Archives

Categories

Subscribe
Share

An Easy and Effective Vision

The decisions your board makes at this year’s meetings lay the foundation for the board’s legacy and your nonprofit’s future.

Often your board’s influence on your nonprofit takes years to become obvious. Incremental changes can happen immediately but are noticeable after the results are known. For example, cutting expenses to better align costs and income is easy to do. It can provide an immediate boost to financial health but most cuts limit future activity, which reduces sustainability. The decline in sustainability will only be obvious when the reduced activity affects the number of clients served, the value of the mission to the community, the generosity of the donors, or the level of community support. A reduction in sustainability is how the decline of a nonprofit starts, which would be a sad legacy for any board.

When a board focuses on incremental changes, it is unable to focus on the future, which results in the future being neglected. It is better for the board to focus on the near term and trust the staff to deal with incremental (operational) issues.

A simple question like, “What do we want our nonprofit to look like in 10 years?” is a great way to help board members visualize the legacy they will be creating. Once you have melded the various visions into a single vision, you have a foundation for creating a plan. The first step is to lay a foundation for the future, which might be all that can be accomplished this year. For many nonprofits a formal long-term vision, plan, and foundation for future activity would be a significant legacy for the board members whose terms are expiring.

Next year’s board can take the next step and adjust the vision to fit the changing needs of your community, changing economic environment, and to extend the vision another year. Incrementally changing the vision will help to keep the vision relevant and ensure that the changes in the vision minimally disrupt current activities.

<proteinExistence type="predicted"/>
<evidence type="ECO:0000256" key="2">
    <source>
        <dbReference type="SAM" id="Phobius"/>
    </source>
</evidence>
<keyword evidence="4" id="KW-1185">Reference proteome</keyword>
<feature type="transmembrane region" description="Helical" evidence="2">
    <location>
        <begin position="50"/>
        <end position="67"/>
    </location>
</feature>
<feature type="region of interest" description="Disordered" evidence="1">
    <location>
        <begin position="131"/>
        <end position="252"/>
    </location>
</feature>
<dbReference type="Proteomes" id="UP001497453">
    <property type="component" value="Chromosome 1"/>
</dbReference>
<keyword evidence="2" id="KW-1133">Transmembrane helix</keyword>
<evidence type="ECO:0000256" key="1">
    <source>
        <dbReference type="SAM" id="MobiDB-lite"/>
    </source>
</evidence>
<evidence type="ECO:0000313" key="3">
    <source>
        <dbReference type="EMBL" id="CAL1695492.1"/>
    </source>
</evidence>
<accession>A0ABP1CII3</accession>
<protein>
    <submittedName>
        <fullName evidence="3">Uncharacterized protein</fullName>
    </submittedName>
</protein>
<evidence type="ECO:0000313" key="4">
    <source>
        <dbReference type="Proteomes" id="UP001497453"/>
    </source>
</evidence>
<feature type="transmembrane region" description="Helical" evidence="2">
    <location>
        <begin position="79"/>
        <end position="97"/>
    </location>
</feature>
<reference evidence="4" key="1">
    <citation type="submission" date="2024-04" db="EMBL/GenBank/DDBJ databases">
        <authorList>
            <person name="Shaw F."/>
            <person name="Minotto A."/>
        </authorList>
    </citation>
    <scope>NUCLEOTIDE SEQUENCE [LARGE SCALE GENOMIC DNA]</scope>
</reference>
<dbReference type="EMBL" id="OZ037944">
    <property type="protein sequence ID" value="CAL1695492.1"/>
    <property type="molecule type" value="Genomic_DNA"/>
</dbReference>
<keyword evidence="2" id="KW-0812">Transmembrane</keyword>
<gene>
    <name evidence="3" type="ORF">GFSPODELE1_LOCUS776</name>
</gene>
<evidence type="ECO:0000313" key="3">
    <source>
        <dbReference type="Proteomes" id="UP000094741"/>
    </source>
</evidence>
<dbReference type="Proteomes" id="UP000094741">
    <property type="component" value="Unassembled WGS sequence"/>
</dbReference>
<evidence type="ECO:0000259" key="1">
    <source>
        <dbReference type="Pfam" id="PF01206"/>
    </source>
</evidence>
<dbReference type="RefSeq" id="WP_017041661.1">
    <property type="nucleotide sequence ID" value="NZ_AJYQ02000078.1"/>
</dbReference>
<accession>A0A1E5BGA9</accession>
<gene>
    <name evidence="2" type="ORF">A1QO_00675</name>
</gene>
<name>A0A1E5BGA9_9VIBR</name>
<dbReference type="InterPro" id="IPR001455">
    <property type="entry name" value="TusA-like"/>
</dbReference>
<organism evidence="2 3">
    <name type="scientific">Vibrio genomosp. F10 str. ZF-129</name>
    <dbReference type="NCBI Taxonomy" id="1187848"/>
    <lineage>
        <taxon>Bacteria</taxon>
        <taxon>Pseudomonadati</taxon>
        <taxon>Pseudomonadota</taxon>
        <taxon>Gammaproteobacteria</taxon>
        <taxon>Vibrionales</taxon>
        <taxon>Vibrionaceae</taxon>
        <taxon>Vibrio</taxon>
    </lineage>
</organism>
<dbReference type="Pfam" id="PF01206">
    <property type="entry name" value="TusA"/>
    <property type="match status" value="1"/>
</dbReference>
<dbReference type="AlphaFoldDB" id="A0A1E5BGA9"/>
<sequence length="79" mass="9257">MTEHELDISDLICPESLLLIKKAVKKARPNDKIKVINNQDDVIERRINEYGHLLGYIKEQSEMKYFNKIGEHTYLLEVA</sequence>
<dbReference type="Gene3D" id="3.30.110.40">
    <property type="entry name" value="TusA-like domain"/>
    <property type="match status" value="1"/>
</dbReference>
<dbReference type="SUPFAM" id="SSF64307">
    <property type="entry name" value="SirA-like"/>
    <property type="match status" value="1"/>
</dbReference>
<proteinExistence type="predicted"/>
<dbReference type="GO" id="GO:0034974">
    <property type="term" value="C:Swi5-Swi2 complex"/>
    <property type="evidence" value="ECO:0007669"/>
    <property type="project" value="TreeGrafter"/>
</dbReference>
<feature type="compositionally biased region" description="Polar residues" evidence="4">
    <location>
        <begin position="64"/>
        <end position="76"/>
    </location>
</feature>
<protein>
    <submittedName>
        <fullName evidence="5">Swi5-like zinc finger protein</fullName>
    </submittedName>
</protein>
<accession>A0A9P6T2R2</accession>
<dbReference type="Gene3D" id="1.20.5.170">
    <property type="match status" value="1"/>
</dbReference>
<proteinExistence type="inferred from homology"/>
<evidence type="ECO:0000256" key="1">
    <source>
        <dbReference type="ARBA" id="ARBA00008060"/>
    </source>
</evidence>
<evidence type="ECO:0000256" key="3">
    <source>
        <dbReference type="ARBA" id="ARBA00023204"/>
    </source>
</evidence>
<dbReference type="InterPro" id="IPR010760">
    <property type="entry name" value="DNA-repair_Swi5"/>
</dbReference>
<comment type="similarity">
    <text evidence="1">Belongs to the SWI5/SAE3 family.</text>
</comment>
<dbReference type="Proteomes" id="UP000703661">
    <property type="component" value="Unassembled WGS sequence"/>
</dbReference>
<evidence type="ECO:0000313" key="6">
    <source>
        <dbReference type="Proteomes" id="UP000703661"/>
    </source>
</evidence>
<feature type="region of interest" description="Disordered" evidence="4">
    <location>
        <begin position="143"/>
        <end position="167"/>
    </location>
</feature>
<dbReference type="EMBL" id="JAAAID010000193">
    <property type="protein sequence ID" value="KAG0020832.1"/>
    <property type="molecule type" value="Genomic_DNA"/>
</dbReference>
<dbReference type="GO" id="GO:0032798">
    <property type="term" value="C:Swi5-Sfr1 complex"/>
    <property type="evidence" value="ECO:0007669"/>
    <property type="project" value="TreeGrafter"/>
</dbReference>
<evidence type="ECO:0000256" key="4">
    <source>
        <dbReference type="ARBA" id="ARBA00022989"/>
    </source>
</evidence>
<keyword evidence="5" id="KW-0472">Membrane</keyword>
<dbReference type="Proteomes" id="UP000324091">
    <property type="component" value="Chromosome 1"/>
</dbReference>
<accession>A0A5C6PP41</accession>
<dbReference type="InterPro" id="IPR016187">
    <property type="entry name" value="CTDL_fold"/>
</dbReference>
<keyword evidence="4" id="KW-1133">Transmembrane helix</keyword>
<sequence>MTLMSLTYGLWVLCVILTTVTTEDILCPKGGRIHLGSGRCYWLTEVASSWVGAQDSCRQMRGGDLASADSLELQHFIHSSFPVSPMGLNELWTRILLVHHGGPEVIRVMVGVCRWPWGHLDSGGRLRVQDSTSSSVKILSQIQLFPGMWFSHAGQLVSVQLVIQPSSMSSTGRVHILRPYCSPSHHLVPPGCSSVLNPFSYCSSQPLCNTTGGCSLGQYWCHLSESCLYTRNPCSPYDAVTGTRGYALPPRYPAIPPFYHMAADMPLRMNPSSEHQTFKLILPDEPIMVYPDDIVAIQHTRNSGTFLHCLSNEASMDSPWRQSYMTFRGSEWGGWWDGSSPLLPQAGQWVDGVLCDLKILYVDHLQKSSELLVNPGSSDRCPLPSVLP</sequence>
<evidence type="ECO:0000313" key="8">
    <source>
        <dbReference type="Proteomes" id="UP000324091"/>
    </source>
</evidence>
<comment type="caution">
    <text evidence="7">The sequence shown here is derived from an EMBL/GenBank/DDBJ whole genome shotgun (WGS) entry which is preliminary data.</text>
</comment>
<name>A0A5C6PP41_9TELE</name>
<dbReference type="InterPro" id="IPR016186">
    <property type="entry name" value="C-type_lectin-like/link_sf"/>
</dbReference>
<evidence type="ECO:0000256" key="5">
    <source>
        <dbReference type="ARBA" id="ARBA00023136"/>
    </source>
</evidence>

A longer view of the needs of your nonprofit will make it easier for your board to ensure your nonprofit has the resources to fulfill the vision. As an example, it is easier to meet a large capital need when there are several years to create a plan and execute the plan. A long-term vision makes it easier for a board to anticipate capital needs.

Next Step:

Ask each of your nonprofit’s board members to describe the future they would like your nonprofit to have 10 years from now

Blend those diverse visions of the future into a single vision for your nonprofit

Create a plan which will lead to the fulfillment of your vision

Share your vision, plan, and your immediate and long-term needs with your community

Many visions fail because the board has insufficient time to gather the resources needed for success. Those resources are often talent, partners, community support, and other non-financial resources. Gathering financial support is usually easier when the other resources have been identified and a plan for their use can be shared. Knowing how and when resources are needed as well as the results the resources will produce is usually enough to convince donors and other community members to support the plan.

You will notice that as your vision unfolds, it will attract more support and it will gather momentum. As a result, you will make better progress than expected and find that each year your board will be bolder when adding the new 10th year to the vision. In some cases, you will find that your board wants to extend the vision beyond 10 years. Encourage them to be bold.

Each year the population of your community increases. With the increase in population comes an increase in the demand for your services. Your vision defines how your nonprofit plans to meet the growing demand and how its response will affect your community. The fulfillment of your vision will demonstrate the relevance and value of your mission to your community.

Take It Further:

Use your new vision to recruit board members who are inspired by the vision and want it to be their legacy too

Ensure your plan takes into account all of the elements of your business model

Post to Twitter Tweet This Post

Share

Comments are closed.